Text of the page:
# Heat transfer from water to oil

ok, this is more of a question of theory than actual calculation. Me and my friends did a physics lab on heat transfer vs. surface area of contact. We used water and oil (since oil will float above the water and creating a surface of contact). We heated the water to ~50 degrees C and oil was left at room temperature. We used different sizes of beakers (with ghetto style insulation) to create different areas of contact, and we measured the temperature with a temperature probe that's plugged into the laptop. so basically we have graphs with the temperature of water decreasing while the temperature of the oil increasing.

the problem: the usual equation for heat transfer through conduction has Q (heat transfer), t (time), k (conductivity of barrier), A (area of contact), T (temperature final and initial), and d (thickness of barrier). The problem is with d. since there wasn't an actual barrier in our experiment (it's just water and oil), there wouldn't be a d (d would equal to zero). and if that's true, then the equation won't work.

so my question: what should I do now? is there another equation that fits my purpose?

AlephZero
Homework Helper
It would be hard to make a mathematical model of your experiment. By "hard", I mean the relevant equations are known, but many people are currently doing PhD-level research looking for good ways to solve them!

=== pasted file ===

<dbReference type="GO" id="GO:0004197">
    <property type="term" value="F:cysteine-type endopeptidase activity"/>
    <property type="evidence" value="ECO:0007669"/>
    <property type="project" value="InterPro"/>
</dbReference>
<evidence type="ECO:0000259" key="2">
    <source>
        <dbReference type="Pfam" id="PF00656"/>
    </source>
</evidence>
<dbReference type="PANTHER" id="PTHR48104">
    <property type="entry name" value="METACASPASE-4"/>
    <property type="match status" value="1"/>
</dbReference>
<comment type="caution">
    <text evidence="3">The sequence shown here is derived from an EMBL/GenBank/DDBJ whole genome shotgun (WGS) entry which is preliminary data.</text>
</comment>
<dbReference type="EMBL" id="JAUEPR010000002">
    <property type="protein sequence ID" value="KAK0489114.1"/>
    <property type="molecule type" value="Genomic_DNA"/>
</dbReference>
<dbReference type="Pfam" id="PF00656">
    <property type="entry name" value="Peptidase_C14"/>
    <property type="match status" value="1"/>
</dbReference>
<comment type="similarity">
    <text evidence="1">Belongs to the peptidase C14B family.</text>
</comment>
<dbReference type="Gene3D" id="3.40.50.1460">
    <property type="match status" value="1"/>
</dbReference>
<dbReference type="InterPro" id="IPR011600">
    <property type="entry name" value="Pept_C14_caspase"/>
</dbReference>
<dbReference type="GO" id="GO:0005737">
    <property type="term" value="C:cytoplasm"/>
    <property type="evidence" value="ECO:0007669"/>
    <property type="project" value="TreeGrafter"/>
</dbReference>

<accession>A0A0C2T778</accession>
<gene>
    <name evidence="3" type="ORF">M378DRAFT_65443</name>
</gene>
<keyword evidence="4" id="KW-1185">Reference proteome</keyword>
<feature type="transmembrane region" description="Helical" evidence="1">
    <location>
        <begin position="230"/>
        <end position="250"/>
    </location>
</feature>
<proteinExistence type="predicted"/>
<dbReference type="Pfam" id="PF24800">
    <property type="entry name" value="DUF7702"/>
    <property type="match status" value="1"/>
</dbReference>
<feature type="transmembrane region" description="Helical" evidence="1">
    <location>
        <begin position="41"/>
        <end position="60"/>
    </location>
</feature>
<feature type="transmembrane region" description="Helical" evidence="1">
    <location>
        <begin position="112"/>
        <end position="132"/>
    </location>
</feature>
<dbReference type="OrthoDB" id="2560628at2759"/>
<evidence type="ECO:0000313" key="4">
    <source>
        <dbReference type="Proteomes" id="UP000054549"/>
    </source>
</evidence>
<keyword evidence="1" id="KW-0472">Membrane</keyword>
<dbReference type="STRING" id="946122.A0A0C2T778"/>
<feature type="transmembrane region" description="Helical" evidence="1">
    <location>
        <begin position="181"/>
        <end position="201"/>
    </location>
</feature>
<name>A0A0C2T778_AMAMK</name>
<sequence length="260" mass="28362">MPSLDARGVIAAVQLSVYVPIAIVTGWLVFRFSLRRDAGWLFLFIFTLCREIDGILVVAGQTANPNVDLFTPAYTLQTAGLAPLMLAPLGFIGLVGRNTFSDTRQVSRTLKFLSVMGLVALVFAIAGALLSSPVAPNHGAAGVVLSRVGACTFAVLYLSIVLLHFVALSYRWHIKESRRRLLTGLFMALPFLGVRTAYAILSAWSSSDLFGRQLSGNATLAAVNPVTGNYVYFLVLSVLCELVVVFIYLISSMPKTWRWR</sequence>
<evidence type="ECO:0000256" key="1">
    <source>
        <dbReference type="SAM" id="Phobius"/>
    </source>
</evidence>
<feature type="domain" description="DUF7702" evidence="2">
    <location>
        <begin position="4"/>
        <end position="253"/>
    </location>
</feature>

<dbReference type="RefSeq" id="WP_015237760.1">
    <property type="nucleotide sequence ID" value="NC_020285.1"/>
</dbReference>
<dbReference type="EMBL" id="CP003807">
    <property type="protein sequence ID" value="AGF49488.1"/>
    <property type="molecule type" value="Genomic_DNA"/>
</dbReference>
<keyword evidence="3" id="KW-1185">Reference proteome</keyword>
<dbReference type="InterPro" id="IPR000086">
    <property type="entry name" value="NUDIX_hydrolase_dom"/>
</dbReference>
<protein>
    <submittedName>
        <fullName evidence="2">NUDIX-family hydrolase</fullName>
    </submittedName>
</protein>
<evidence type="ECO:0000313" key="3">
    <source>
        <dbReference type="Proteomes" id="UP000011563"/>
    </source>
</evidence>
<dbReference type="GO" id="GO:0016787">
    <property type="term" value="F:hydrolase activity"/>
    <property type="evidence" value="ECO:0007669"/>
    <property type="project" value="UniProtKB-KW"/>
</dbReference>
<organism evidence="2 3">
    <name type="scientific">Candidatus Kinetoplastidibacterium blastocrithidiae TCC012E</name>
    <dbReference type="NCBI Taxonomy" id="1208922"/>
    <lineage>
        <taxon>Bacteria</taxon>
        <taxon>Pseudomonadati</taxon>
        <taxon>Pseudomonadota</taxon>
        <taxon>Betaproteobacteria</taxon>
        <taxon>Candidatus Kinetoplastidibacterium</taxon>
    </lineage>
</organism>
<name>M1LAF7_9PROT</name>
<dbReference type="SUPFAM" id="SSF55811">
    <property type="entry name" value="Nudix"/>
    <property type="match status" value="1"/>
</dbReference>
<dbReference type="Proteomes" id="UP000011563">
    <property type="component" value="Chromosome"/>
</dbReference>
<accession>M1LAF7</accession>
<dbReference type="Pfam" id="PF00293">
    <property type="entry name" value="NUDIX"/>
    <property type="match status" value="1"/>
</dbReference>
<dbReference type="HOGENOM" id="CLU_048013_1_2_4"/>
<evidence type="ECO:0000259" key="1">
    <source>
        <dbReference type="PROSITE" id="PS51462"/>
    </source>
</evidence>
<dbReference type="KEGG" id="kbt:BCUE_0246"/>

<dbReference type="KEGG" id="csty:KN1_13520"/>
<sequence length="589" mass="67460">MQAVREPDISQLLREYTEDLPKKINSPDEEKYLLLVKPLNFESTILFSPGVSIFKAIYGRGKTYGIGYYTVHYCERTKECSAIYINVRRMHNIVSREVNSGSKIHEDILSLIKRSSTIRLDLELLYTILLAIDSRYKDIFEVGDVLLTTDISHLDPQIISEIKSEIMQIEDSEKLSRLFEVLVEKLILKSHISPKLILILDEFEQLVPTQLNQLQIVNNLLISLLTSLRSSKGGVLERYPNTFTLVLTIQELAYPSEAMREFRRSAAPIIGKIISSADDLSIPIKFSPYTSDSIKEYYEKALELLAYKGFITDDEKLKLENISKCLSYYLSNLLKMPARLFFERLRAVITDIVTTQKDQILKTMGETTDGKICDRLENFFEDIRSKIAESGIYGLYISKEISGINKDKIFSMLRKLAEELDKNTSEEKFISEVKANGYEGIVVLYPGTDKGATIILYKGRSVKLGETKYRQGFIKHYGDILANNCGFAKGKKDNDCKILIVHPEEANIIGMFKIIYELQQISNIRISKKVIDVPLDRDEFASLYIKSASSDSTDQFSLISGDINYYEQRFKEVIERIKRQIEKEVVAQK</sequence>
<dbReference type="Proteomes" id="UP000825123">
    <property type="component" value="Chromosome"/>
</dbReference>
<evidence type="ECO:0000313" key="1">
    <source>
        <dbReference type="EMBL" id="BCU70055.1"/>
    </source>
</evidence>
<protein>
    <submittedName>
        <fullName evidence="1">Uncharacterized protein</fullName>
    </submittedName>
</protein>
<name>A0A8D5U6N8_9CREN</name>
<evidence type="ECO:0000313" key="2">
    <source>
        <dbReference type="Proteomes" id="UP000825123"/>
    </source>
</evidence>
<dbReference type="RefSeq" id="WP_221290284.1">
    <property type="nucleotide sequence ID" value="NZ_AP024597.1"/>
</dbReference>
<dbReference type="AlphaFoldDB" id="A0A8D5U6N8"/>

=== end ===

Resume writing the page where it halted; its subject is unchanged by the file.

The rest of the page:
You are right there is no "barrier" to heat flow between the two liquids. The heat flow is partly by conduction through the liquids, but mostly by convection - i.e. the liquid moves because its density changes with temperature, and it carries the heat with it. The flow patterns in convection can be very complicated. The equations modelling the fluid behaviour are called the Navier-Stokes equations, if you want to look them up on the web.

I think one option would be to change the experiment so you eliminate convection. Then you could use the heat conduction equation to model what happens.

One way to do that would be to have the hottest part of the system at the top and the coldest at the bottom. If you had a movable temperature probe (or several probes) you could measure the temperature gradient through the depths of the liquids and compare it with the conduction equation solution.

thx so much for the reply

basically, we obtain the rate of temp changes from the data, so according to our hypothesis, the larger the surface area the higher of the rate, right?
but the thing is, one of our trial, the one with the largest beaker, is really screwed up. the rate of that one is actually lower than the 2nd largest beaker, while still larger than the 2 smallst ones; if we ignore that data, the graph of rate vs surface area would be almost a straight line or in other words, in a directly proportional relationship.

my group wants to try the lab with a improved procedure but our phys teacher says we got enough data to finish it up and wont let us do a new one. so any suggestion what we should do?

Last edited:
AlephZero